Best listening experience is on Chrome, Firefox or Safari. Subscribe to Federal Drive’s daily audio interviews on Apple Podcasts or PodcastOne.
The Air Force needs a better foundation for future technologies like artificial intelligence and seamless network connections it wants for the future — and it’s willing to use a chunk of its 2021 budget and beyond to do it.
Air Force Chief of Staff Gen. David Goldfein said he’s assuming 2021 will be the last year the military will get a bump in funding considering it got increases from 2017 to 2020 — providing Congress eventually passes the 2020 defense appropriations bill.
What the Air Force wants to do with that money, and with some money it’s cleared in its coffers, is to create a digital Air Force.
“If you want to achieve Defense Secretary Mark Esper’s objective of irreversible momentum in the National Defense Strategy, and you have one good year to do it, I would submit to you that some of the most important work is to set the digital foundation,” Goldfein said at an Air Force Association event in Washington, D.C. “If you want to get artificial intelligence, if you want to get hypersonics to work, if you want to go into defendable space, if you want to get directed energy where it needs to go, you can’t skip the step of building a digital architecture and getting a common data cloud architecture going forward.”
Goldfein said over the next five years, the Air Force will invest $9 billion in digital and cloud architecture.
“If we try to build it after the fact, if we try to cobble together gateways, then we will be too slow for the force we need to win the future,” Goldfein said.
He added that standalone systems are no longer of interest to the Air Force. Everything from a B-52 to an F-35 need to be connected and interlaced in a joint way. The Air Force’s goal is to have planes talking to ships talking to tanks, and the human end user only needs to make final decisions.
Part of the digital Air Force is also being a “first mover” in space. The Air Force will invest $9 billion over five years in defensive and offensive space capabilities. The United States is concerned about its dominance of the space domain now that China, Russia and other countries have satellites and weapons that use space.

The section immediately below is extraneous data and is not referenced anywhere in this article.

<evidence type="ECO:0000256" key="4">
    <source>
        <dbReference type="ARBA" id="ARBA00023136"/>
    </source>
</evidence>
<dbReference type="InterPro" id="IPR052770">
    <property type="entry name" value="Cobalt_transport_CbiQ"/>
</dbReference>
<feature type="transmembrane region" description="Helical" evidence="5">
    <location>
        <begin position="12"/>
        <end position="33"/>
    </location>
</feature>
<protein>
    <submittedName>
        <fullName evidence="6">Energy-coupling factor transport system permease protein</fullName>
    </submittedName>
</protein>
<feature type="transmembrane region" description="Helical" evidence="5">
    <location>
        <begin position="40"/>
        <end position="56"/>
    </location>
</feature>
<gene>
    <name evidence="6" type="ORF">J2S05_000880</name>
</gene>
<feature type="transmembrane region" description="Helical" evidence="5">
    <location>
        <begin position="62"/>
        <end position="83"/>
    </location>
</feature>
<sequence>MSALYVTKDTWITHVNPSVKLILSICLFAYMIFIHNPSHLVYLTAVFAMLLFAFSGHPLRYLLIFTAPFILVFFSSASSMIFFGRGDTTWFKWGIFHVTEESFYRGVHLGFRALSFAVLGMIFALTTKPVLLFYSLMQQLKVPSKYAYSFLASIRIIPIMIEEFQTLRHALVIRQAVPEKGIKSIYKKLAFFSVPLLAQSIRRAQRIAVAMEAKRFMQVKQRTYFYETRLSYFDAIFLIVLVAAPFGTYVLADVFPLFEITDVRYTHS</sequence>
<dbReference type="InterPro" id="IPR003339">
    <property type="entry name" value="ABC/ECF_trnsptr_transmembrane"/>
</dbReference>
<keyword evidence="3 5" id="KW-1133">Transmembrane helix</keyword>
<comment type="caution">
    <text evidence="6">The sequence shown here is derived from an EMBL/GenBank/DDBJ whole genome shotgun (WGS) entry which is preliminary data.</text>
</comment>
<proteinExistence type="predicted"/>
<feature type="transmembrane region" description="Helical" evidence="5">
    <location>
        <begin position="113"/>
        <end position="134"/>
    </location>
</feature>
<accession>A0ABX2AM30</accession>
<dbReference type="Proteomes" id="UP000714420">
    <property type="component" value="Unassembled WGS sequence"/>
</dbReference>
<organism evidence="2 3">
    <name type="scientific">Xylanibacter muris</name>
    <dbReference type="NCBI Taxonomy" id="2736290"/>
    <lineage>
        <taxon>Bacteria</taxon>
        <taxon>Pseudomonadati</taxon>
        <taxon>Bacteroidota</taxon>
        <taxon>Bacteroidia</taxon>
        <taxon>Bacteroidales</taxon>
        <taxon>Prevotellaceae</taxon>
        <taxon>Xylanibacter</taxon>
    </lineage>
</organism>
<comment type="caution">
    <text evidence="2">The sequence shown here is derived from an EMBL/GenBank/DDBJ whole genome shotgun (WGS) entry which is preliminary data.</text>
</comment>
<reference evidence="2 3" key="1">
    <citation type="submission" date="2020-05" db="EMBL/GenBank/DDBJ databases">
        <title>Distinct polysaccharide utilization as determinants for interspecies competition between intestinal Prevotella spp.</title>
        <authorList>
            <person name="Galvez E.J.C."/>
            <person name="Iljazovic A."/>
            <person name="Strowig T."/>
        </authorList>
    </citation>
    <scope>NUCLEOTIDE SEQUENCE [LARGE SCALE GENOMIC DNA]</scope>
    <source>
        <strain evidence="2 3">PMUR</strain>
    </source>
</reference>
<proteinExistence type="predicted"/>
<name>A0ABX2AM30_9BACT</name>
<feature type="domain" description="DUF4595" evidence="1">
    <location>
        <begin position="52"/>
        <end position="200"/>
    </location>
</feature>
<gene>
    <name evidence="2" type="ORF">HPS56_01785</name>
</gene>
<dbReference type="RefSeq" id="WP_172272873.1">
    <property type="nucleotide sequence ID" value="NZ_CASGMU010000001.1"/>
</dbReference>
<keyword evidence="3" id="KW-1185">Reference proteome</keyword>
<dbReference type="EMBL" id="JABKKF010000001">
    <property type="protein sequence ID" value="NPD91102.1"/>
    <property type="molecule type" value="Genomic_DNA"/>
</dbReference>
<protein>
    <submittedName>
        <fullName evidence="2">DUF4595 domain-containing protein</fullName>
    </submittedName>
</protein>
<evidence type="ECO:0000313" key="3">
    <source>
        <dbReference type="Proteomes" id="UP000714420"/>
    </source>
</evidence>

The Air Force’s networks depend on space, which is why Goldfein wants to continue to invest in space dominance.
Finally, $3 billion will be invested over five years into logistics. The Air Force no longer assumes it has unfettered access to areas. It will now look at the flow of forces and equipment in new ways.
The investments are a personification of policy the Air Force put out this summer.
In August, the service released a new digital plan that it thinks will unfetter it from an industrialized way of thinking, open itself to faster networks, better weapons systems and make the service a more attractive employer.
“We want to make sure that when they sit down in front of their computer or whatever technology they’re working with, that they have the most advanced, cutting-edge technology,” then-acting Air Force Secretary Matthew Donovan said. “Our airmen who are coming in are digital natives. They have an expectation when they are coming in that their military lives in the Air Force should be comparable to the rest of their lives. We owe it to them so we can optimize their time.”
The digital strategy changes the Air Force’s approach in three ways:
Field a 21stcentury IT infrastructure that is responsive to the demands of combat
Use data for artificial intelligence to help airmen make decisions faster
Reform business practices to improve effectiveness and efficiency
The Air Force has already laid the groundwork for the plan by restructuring its chief information office and creating a chief data officer position.
Fitting the bill
The Air Force’s plan is partly predicated on Goldfein’s assumption that the Defense Department will get another bump in funding in 2021.
However, the service is taking some measures into its own hands as well. The Air Force found $30 billion by conducting own version of the Army’s “Night Court” — a process of going through every program and deciding if it is needed.